VIRGINIA, MINN. — Michael Allen Carbo Jr., incarcerated for the past four years, could be released with conditions while he waits to be tried again for the murder of Nancy Daugherty, a Chisholm woman who was found dead in her home on July 16, 1986.

Carbo made his first appearance at the St. Louis County Courthouse since the Minnesota Supreme Court kicked the case back for a retrial. The high court ruled that it erred in not originally allowing Carbo an alternate perpetrator defense.

Judge Robert C. Friday set Carbo's bail at $350,000 with conditions. His new trial is set to start Jan. 13, 2025, and could last up to three weeks. He will be back to court for a hearing Aug. 19.

Carbo was found guilty on two counts of first-degree murder in August 2022 and sentenced to life in prison, with a chance for parole after 17 years. His attorney wanted to introduce evidence that would point to Brian Evenson, Daugherty's friend, who had hung out with her the night before she died and was among the people who found her the next day.

Carbo appeared in head-to-toe blue for the hearing, handcuffed and chained, between his attorneys JD Schmid and Bruce Williams. Judge Friday set Carbo's bail using a mathematical formula based on Carbo's presumed earnings from his work at a Chisholm care facility before he was arrested. He will have electronic home monitoring and cannot use mood altering substances if he is released. His original bail, set at the time of his arrest, was $1 million.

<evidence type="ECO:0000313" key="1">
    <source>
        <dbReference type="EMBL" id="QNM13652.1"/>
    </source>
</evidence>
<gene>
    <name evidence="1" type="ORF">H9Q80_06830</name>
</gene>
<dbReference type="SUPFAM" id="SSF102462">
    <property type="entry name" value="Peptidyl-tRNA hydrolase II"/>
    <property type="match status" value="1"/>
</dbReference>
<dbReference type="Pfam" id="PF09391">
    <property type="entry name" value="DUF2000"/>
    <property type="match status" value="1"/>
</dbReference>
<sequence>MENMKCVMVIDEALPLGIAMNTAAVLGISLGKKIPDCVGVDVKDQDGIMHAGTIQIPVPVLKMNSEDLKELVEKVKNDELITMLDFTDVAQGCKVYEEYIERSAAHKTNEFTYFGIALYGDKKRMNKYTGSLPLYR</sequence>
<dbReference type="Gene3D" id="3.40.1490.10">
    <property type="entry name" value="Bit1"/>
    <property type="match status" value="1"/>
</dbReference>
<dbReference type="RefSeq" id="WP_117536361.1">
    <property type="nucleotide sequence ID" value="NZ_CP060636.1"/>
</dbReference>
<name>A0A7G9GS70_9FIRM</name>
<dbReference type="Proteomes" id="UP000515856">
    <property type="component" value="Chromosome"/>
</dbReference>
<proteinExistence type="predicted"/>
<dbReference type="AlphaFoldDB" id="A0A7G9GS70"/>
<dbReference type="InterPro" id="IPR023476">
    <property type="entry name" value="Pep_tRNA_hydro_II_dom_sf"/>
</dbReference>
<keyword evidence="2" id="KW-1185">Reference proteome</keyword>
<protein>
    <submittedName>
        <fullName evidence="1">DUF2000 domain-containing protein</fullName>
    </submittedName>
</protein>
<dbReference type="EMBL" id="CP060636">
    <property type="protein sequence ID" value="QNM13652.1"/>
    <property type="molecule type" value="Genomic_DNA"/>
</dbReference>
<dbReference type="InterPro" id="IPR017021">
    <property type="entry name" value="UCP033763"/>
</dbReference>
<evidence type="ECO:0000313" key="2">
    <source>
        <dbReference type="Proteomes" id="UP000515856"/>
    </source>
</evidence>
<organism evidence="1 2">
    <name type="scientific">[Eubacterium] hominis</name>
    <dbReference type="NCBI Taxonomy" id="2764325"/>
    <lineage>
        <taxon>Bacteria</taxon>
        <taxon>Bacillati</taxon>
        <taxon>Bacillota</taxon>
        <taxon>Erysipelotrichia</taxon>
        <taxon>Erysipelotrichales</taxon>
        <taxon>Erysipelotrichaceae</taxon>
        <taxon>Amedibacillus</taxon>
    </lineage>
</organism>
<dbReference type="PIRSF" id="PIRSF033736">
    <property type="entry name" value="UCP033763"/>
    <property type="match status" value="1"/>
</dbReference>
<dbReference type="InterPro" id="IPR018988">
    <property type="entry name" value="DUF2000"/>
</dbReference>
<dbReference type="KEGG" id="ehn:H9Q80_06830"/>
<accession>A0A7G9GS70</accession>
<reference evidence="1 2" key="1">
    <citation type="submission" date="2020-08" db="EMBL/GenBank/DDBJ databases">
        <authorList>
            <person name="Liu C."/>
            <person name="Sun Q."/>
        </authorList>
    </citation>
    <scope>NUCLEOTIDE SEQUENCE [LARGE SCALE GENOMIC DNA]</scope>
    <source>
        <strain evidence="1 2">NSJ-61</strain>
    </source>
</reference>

Daugherty, a mother of two who was beloved at the local nursing home where she worked, was strangled and raped in her bed. She was discovered hours later by friends and law enforcement conducting a welfare check. Investigators spent three decades, and tested dozens of DNA samples, looking for her killer.

Carbo was the only suspect ever arrested for the murder. Aside from attending the same high school as Daugherty's children, he seemingly had no ties to the victim. Investigators used a genealogy website and DNA taken from Daugherty's fingernails and the lid of her toilet, which led them to Carbo. During the trial, Carbo claimed that he had consensual sex with Daugherty that night but did not kill her.

Carbo was charged with burglary in 1988 and 1990, but had lived quietly since then. More than 20 people wrote letters to the court in support of Carbo when he was first arrested. Schmid argued Monday afternoon that Carbo should not be judged by who he was more than 30 years ago.

"The person I was would not be a reflection of how I am now," Schmid said in comparison.

Friday repeated that first-degree murder is the most serious of crimes.

"The result is a human life," he said.

Carbo had two supporters in the courtroom, who were led away to a conference room by Schmid after the accused was led away.